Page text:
Type: Virus Symptoms: There are different courses, ranging from mild flu-like symptoms such as fever, headache and aching limbs to life-threatening conditions such as shortness of breath, circulatory collapse or vomiting blood. Depending on the degree of the disease, fever is often accompanied by severe exhaustion, chills and gastrointestinal bleeding, and occasionally conjunctivitis. Skin rashes, swelling of the lymph nodes and spleen, joint and muscle pain are other possible symptoms. If the fever drops, however, this is not yet an improvement, because it usually rises again and comes back with a large skin rash. If the course is mild, the infection may already have subsided after a few days, but it usually takes several weeks for sufferers to recover. Transmission route: The dengue virus is one of the viruses transmitted by mosquitoes, sand flies or ticks. There are different stereotypes that occur in more than 100 tropical and subtropical regions, including the Canary Islands. One of the most important vectors of the pathogen is the yellow fever mosquito Aedes aegypti. Survival: The virus remains active in mosquitoes for life and is even passed on to offspring.


Illustration of lyme disease
Lyme Disease

Name: Lyme disease / Lyme borreliosis

Species: Bacterium

Symptoms: Most infections run their course without specific symptoms. However, if symptoms do occur, they can be very different, so that a diagnosis is quite difficult. The so-called wandering redness is one of the first signs in about 90 percent of those affected. A ring-shaped reddening of the skin forms around the sting site, which enlarges outwards over a period of days, but it can also occur on other parts of the body. Fever, swelling of the lymph nodes, muscle and joint pain are also common symptoms. However, skin changes up to bluish discolouration are rather rare.

In three out of 100 people affected, however, the Borrelia bacteria can also affect the nervous system, and this can take weeks or months. Neuroborreliosis can lead to various symptoms of paralysis, nerve pain and, in children, also to a non-suppurative meningitis. Joint inflammation (Lyme arthritis) can occur in about five out of every 100 people who contract the disease.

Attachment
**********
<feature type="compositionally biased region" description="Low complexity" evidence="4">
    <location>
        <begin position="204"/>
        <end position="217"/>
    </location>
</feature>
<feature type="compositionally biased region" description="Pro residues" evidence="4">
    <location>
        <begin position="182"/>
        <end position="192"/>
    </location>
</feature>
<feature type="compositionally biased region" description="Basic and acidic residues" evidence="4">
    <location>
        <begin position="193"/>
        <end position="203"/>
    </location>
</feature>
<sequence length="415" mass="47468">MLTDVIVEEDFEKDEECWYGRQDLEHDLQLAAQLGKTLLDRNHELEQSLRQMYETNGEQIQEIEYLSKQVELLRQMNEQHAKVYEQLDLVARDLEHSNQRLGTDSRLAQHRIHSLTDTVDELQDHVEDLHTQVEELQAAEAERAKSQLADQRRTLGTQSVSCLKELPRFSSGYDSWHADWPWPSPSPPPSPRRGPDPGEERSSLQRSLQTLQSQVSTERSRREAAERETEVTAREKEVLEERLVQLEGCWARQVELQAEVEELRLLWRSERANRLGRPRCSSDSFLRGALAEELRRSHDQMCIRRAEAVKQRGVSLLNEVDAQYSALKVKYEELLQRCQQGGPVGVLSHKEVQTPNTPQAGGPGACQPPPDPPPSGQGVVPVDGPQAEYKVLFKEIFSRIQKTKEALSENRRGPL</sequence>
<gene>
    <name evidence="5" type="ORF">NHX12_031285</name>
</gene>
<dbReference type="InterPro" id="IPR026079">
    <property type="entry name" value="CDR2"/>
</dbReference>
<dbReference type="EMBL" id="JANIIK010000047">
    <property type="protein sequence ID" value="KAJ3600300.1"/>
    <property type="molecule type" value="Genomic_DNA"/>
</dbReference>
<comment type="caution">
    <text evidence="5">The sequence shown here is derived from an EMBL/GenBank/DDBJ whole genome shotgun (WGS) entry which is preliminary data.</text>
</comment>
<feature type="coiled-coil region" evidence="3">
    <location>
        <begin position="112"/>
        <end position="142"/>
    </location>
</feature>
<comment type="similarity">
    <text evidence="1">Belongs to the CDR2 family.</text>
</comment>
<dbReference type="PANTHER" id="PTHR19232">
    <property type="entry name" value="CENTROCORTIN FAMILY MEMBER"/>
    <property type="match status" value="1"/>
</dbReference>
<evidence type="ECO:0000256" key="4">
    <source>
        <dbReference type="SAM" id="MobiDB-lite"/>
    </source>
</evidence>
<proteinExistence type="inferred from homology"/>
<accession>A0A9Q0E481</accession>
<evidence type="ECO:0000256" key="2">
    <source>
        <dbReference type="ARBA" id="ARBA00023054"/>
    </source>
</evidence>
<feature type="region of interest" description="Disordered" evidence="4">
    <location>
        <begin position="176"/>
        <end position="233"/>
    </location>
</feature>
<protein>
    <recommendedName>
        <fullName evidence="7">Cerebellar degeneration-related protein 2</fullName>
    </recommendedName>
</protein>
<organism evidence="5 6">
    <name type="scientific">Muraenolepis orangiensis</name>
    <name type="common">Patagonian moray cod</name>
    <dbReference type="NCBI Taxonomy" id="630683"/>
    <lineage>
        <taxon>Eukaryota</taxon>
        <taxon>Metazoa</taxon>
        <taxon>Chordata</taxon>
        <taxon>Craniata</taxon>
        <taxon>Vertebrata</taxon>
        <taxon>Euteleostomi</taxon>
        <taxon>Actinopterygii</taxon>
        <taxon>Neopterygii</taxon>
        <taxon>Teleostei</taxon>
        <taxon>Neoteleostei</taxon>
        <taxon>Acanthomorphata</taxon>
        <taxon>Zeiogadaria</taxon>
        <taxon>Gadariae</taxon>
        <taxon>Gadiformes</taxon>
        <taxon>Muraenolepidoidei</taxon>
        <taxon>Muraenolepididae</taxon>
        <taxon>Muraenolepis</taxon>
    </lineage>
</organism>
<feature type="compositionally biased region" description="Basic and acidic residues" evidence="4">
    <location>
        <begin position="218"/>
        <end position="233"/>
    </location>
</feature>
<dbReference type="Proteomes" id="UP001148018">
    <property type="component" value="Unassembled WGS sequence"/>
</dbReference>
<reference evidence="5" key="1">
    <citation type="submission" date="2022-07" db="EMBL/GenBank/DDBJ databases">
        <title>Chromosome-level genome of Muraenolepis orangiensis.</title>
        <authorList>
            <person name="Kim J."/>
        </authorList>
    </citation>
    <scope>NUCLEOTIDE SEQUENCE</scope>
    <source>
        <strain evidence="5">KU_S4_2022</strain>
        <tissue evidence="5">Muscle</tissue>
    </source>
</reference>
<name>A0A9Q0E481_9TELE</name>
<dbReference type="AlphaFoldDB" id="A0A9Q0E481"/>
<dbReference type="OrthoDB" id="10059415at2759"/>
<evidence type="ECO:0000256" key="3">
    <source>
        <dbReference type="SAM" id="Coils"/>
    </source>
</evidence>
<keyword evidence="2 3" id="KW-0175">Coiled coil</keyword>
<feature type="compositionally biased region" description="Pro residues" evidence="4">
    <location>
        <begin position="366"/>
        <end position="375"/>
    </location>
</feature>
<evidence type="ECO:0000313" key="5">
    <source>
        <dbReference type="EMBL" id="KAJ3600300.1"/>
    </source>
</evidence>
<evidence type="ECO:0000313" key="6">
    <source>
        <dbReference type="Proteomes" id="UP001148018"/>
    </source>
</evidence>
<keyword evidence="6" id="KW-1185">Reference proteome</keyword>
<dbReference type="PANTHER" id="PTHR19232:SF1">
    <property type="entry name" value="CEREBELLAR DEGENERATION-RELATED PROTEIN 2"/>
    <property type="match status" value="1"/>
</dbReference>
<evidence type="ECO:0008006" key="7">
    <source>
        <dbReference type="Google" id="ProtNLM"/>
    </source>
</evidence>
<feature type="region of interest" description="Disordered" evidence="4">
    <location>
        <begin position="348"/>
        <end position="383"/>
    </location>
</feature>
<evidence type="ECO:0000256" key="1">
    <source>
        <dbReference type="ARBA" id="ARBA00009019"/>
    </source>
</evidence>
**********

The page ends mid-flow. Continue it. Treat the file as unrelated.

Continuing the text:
Transmission route: The Borrelia bacteria are not transmitted through the air or surfaces, but through the bite of a parasite, the common wood tick or better known as a tick. About one third of ticks in Germany are infected with Borrelia, but not every bite is contagious. But the longer the tick is on the body and sucking blood, the higher the risk of infection. Lyme disease cannot be transmitted from person to person.


Illustration of Variceller-Zoster Virus
Varicella-Zoster Virus

Name: Varicella-Zoster Virus

Type: Virus Symptoms: Varicella zoster viruses belong to the Herpesviridae family and can cause varicella (chickenpox) on the one hand and herpes zoster (shingles) on the other. The main characteristic of varicella are initial skin lesions which develop into blisters that spread from the face to the trunk and then the entire body. High fever and an itchy skin rash are the unpleasant accompanying symptoms. Herpes zoster also manifests itself with blisters, an itchy rash and a slight fever, but a burning pain in the spinal and cranial nerve ganglia is the most unpleasant and long-lasting symptom. Transmission route: The name chickenpox comes from the theory that the marks on the skin resemble the pecks of a chicken but the viruses which cause the blisters are very easily transmitted via the air (coughing, exhaling). Also smear infections via saliva, blister contents or tear fluid are possible. Herpes zoster is usually caused by viruses still present in the body, which survive for years after a varicella infection has been overcome and can cause a second infection if the immune system is weakened. Survival: The viruses can survive on surfaces for 4.5 hours and up to 8 weeks.


Name: Adeno virus

Species: Virus Symptoms: Adenoviruses can cause a variety of diseases, such as respiratory, gastrointestinal, or ocular conjunctiva and cornea. In most cases, the eyes are affected. Infection begins with redness of the eyes and swelling of the conjunctiva. Itching, tearing, and clouding of the cornea also usually occur. After 2 to 4 weeks, the symptoms usually subside. Mode of transmission: The hands are the most common route of transmission, as infected persons quickly have the viruses on their hands and can then pass them on via all surfaces they touch. Shaking hands should also be avoided when infected, as the viruses can also be transmitted this way. Survival: The disease usually breaks out 5 to 12 days after infection. The risk of transmission begins with the first signs of illness and usually lasts for at least 2 weeks. At room temperature, the pathogens may adhere to surfaces for several weeks and remain contagious there.